This four-week seminar will meet on every Thursday, from October 19th through November 9th; 6:30–8:30pm. Locations of the seminar will be posted on our Calendar of Events page.
One of the biggest challenges in modern ethical theory has been to find a language for politics that can be emancipatory in its concepts and persuasive in its capacity to foster a radical imagination.
This seminar will address four concepts that have been ambiguously appropriated by the discourse of the left in its critique of capitalist society. Each in their own way has found a way of mitigating the power of radical politics.
Loyalty, truthfulness, reciprocity are amongst a series of values derived from chivalry in the middle ages that have become part of the vocabulary of the left. The first session will approach the medieval origins of the state and how antagonism in capitalist societies left the left ethically deprived of a language for speaking of the virtues of struggle and conflict as means for achieving fairness and equality.
The second session focuses on the very nature of capitalist production and its emphasis of the productivity of labor. While the critique of political economy led to a new conception of capitalism, the left has not found an adequate substitute for the ethical value placed on the productivity of labor. In Weberian terms, the left remains protestant in this regard.
Universalism is the culprit of the third ethical dilemma discussed in this seminar. While humanism has always been an integral part of left ethics, the humanitarian paradox that underlies a blind adherence to humanism has imperialistic outcomes. The ethical reasoning grounded on solidarity that led the left to advocate humanitarian intervention in sovereign nations for almost the entire twentieth century requires a revision in light of the redesign of the relationship between economic agents and national entities.
Finally, the last session of this seminar will discuss how communitarian discourse has pervaded progressive ethics and converted civic virtues into intrinsic values in the context of class struggle. The main consequence of this communitarian bias has been a diminishing role in radical discourse for civic values based upon adversarial, conflict-oriented and ultimately dialectal premises.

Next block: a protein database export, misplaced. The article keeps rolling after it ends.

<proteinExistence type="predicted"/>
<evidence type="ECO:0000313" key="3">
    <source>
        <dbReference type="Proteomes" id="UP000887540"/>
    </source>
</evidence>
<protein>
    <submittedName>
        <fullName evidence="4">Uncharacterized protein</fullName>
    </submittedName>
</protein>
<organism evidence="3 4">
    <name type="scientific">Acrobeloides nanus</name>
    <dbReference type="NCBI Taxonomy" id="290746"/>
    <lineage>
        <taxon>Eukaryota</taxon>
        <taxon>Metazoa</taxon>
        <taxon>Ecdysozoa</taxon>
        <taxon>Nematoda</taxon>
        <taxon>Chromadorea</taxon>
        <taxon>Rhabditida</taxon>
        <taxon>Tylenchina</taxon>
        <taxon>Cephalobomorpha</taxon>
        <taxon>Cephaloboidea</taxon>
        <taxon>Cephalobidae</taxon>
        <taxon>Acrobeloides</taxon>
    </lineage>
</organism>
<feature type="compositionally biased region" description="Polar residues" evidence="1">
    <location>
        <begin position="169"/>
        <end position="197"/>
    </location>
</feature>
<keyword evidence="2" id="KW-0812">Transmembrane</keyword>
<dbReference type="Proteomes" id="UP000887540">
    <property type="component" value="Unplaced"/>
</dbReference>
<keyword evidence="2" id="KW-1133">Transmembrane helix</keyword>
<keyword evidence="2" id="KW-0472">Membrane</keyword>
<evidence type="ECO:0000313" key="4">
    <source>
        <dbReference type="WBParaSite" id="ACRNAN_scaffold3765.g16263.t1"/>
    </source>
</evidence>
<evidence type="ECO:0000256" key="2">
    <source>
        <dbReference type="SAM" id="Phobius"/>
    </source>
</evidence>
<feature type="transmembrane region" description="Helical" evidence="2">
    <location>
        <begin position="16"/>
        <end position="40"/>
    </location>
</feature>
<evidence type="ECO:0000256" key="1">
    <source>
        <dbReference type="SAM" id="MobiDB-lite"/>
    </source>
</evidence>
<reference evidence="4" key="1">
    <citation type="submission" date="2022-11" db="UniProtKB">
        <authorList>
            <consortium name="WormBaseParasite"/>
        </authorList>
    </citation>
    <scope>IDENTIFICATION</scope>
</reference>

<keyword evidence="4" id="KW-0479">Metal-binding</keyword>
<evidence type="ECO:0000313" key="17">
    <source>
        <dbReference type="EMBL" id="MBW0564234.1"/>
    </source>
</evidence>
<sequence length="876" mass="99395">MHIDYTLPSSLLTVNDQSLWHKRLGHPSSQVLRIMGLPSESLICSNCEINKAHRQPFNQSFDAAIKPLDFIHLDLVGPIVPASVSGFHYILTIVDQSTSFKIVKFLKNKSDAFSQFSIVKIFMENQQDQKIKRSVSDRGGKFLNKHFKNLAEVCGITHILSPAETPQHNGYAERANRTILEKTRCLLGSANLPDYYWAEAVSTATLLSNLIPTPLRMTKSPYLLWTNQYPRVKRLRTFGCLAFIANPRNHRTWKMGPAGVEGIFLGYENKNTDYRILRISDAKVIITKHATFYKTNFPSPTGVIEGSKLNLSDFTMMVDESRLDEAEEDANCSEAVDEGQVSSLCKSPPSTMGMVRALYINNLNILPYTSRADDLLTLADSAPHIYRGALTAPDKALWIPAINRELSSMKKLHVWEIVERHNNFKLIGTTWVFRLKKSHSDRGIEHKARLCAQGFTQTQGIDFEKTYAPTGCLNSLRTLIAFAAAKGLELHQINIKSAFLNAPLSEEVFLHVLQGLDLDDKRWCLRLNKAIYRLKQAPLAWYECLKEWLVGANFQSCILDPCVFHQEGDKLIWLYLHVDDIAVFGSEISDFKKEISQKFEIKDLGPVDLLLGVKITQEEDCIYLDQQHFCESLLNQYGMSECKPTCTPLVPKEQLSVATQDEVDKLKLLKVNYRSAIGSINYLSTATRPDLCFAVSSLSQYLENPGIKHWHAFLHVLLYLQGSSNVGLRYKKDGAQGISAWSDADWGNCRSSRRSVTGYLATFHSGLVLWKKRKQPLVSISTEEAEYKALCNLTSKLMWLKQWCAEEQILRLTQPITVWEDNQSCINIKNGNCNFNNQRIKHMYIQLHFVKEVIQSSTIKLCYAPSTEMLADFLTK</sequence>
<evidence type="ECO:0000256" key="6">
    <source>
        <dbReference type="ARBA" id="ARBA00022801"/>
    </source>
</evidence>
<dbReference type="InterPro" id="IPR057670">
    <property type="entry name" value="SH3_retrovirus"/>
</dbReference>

Outline of Seminar Sessions and Readings
Session 1 — Loyalty: chivalry and the medieval origins of the capitalist state
- Sombart, Werner, The Quintessence of Capitalism: a study of the history and psychology of the modern business man (New York: E.P. Dutton & Co., 1915). Available at
- Seward, Desmond, The Monks of War: the military religious orders (London: Penguin Books, 1972), chaps. 4 thru 7.
Session 2 — Productivity: neither homo laborans nor homo faber
- Arendt, Hannah, The Human Condition (Chicago: Univ. of Chicago Press, 1958), Parts 3 thru 6.
Session 3 — Solidarity: universalism and the humanitarian paradox
- Marx, Karl, On the Jewish Question, various editions.
- Kant, I., The Idea of a universal history with a cosmopolitan purpose, various editions.
- Agamben, Giorgio, State of Exception (Chicago: Univ. of Chicago Press, 2005)
- Davidson, Joanna, Humanitarian Intervention as Liberal Imperialism: A Force for Good?, Available at
Session 4 — Community: civic virtues and class struggle
- Dagger, Richard, Civic Virtues: rights, citizens, and republican liberalism, (Oxford: Oxford Univ. Press, 1997), chap.4.
- Held, Virginia, “Mothering versus Contract” in Mansbridge, J. (ed), Beyond Self-Interest (Chicago: Univ. of Chicago Press, 1990)
- Aronowitz, S. and H. Gautney, Implicating Empire: globalization & resistance in the 21st century world order (New York: Basic Books, 2003), selected chapters.
$40 for all sessions or $10 per individual seminar session